There must have been some crazy nights over the years and many laughs. Can you share any funny stories with us?
Well there have been many over the years, but one that stands out like some comedy sketch was at Dance Valley Festival in Holland, and had needed to get from A to B quite quickly and the driver wasn’t present and decided to take myself there in this golf buggy across the festival site to go to the main stage. I ended up accidentally reversing it into an oak tree, and ended up out somehow outside of the gate. And the promoters were looking for me… it isn’t something would like to repeat, but it is quite funny and the Dutch found the whole thing rather hilarious.
Event promotion has evolved dramatically with the introduction of social media and the internet. What promotion tips would you say are critical for successful events today which are often overlooked?
On a conservative small operation size venture you still cannot beat viral word of mouth marketing there has to be social proof to make any night become great. That means getting out there and promoting face to face and spreading the word coupled with social media, Facebook or Twitter promotion alone will not make a night a guaranteed success, it’s part of the process but not the most powerful delivery build a team to help with promotions cut others in on ticket deals leverage contacts to assist as no man is an island.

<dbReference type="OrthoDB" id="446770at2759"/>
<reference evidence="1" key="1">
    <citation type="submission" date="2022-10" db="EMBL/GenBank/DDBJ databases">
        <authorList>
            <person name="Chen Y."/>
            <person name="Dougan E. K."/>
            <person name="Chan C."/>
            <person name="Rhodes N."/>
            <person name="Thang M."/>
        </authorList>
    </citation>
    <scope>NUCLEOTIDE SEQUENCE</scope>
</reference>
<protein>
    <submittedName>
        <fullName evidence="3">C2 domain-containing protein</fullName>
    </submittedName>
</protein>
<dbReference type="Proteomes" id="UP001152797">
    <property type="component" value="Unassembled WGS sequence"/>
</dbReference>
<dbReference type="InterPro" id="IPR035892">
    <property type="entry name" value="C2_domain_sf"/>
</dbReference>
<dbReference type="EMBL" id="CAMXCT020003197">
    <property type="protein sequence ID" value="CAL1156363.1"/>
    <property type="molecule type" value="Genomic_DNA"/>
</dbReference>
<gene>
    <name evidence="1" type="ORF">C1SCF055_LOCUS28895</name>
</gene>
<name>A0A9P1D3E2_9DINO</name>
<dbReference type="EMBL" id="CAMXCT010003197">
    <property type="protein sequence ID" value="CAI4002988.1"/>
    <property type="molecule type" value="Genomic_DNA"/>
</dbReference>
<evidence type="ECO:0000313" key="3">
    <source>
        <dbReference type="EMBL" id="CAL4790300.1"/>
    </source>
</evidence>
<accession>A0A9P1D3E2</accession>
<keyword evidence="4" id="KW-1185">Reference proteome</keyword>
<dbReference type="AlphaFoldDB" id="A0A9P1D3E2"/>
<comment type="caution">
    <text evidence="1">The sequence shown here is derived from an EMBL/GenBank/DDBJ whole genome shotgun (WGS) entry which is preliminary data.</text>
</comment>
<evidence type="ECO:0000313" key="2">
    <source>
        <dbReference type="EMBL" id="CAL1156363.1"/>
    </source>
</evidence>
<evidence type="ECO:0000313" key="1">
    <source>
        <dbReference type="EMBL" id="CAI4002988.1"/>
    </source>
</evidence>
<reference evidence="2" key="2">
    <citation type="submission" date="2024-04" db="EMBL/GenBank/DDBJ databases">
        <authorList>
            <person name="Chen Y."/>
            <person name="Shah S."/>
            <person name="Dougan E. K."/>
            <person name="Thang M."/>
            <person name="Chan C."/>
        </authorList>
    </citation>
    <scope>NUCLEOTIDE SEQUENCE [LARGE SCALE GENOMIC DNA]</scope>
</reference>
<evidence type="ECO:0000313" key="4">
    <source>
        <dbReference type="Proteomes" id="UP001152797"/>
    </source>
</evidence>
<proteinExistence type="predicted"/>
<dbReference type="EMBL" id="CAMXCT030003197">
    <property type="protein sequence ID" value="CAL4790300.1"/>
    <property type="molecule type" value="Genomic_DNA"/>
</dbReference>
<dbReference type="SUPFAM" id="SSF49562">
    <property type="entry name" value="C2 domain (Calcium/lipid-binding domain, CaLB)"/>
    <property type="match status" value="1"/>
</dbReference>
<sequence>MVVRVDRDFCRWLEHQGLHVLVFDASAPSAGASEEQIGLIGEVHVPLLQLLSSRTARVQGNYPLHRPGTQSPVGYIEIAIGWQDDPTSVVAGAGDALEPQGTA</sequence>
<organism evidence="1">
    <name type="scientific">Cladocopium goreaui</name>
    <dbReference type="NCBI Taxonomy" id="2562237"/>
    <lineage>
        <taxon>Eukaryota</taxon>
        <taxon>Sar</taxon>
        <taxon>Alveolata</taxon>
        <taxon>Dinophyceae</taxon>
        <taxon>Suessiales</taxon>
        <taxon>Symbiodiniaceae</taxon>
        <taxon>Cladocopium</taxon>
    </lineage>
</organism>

Off the back of your very successful Kiss FM radio show Your “Love Groove Dance Party” launched In November 1994 on BBC Radio 1, which run until March 2002 making it the second longest running dance music show on radio after Pete Tong’s “Essential Selection. How did you get the opportunity to move to the BBC and what were the biggest rewards you walked away with from the experience?